The Continuing Voice of Dissent: Justice Thomas and the Federal Arbitration Act

44 Pages Posted: 24 Jul 2017  

Brian Farkas

Goetz Fitzpatrick LLP; Cardozo School of Law

Date Written: 2016

Abstract

Since 1984, a majority of the Supreme Court has held that the Federal Arbitration Act (“FAA”) preempts conflicting state arbitration laws, and that the FAA must be applied in state courts. Consequently, federal courts have invalidated many states’ attempts to regulate arbitration. This reality has shaped American arbitration law for over three decades. Justice Clarence Thomas has vigorously fought against this approach to arbitration policy since he joined the Supreme Court. Indeed, he has been among the most vocal and consistent opponents of the application of the FAA in state court proceedings. Yet his voice has always been in dissent, most recently in the December 2015 decision in DIRECTV, Inc. v. Imburgia. This Article represents the most comprehensive examination to date of Justice Thomas’ views on both the FAA and arbitration more broadly. Beginning with a background on the FAA’s history and the Supreme Court’s arbitration jurisprudence, it explores his unique judicial philosophy and its intersection with arbitration policy. In an area of procedural law that evades facile labels of ‘liberal’ and ‘conservative,’ Justice Thomas shows the ways in which a conservative preference for states’ rights can actually lead to liberal procedural and substantive outcomes.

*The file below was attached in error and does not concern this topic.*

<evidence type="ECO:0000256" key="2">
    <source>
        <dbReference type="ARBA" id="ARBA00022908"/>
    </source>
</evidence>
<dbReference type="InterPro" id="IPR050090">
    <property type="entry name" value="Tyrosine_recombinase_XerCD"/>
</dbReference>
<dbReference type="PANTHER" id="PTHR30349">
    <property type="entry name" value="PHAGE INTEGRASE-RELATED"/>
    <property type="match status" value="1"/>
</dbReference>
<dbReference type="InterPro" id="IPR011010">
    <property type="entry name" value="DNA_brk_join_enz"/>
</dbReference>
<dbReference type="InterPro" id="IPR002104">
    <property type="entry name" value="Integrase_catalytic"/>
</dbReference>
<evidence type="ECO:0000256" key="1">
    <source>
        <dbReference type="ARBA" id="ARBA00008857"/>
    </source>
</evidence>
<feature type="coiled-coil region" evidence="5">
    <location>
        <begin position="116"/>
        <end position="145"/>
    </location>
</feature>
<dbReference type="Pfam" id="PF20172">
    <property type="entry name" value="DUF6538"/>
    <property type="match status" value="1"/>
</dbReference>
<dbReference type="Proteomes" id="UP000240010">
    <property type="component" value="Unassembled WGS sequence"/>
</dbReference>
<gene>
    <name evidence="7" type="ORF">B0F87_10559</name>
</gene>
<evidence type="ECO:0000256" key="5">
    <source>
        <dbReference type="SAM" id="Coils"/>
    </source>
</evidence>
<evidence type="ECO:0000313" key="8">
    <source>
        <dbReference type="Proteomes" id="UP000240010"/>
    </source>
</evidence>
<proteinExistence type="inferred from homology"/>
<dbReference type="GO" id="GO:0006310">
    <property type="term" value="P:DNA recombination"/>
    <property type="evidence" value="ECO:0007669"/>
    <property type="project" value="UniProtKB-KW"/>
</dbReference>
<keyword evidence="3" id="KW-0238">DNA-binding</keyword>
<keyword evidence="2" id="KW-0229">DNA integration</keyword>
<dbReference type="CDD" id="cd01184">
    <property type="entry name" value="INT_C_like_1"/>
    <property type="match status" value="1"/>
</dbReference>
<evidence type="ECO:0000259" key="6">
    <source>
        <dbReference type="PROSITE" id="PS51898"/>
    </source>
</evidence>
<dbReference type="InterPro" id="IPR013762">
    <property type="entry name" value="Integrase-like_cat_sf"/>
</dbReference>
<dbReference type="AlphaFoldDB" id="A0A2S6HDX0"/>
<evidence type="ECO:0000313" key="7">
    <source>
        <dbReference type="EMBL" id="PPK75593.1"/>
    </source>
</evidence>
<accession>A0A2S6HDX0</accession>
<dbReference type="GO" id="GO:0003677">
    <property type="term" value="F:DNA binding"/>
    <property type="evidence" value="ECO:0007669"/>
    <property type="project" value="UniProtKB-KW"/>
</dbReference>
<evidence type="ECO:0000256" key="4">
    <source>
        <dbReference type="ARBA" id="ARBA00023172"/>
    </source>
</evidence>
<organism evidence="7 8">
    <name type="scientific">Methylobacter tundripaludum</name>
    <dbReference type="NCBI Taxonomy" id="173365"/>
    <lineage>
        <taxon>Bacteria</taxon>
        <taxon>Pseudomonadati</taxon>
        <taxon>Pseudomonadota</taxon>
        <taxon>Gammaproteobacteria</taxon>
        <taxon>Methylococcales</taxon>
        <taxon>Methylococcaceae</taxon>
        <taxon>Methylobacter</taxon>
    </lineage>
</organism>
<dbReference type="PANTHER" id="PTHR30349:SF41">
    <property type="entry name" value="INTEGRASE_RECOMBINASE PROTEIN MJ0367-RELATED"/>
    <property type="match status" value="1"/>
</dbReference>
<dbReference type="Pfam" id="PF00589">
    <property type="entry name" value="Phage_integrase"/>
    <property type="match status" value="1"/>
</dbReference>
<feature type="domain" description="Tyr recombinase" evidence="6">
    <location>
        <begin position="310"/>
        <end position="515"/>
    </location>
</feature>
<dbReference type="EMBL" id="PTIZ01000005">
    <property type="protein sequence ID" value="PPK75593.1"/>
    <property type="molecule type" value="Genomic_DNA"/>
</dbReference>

Keywords: Arbitration, ADR, Dispute Resolution, Supreme Court, Clarence Thomas, Federal Arbitration Act

Suggested Citation

Farkas, Brian, The Continuing Voice of Dissent: Justice Thomas and the Federal Arbitration Act (2016). Harvard Negotiation Law Review, Vol. 22, No. 1, Fall 2016. Available at SSRN: https://ssrn.com/abstract=3006415 or http://dx.doi.org/10.2139/ssrn.3006415

Brian Farkas (Contact Author)

Goetz Fitzpatrick LLP ( email )

One Penn Plaza
New York, NY 10119
United States

Cardozo School of Law ( email )

55 Fifth Avenue
New York, NY 10003
United States

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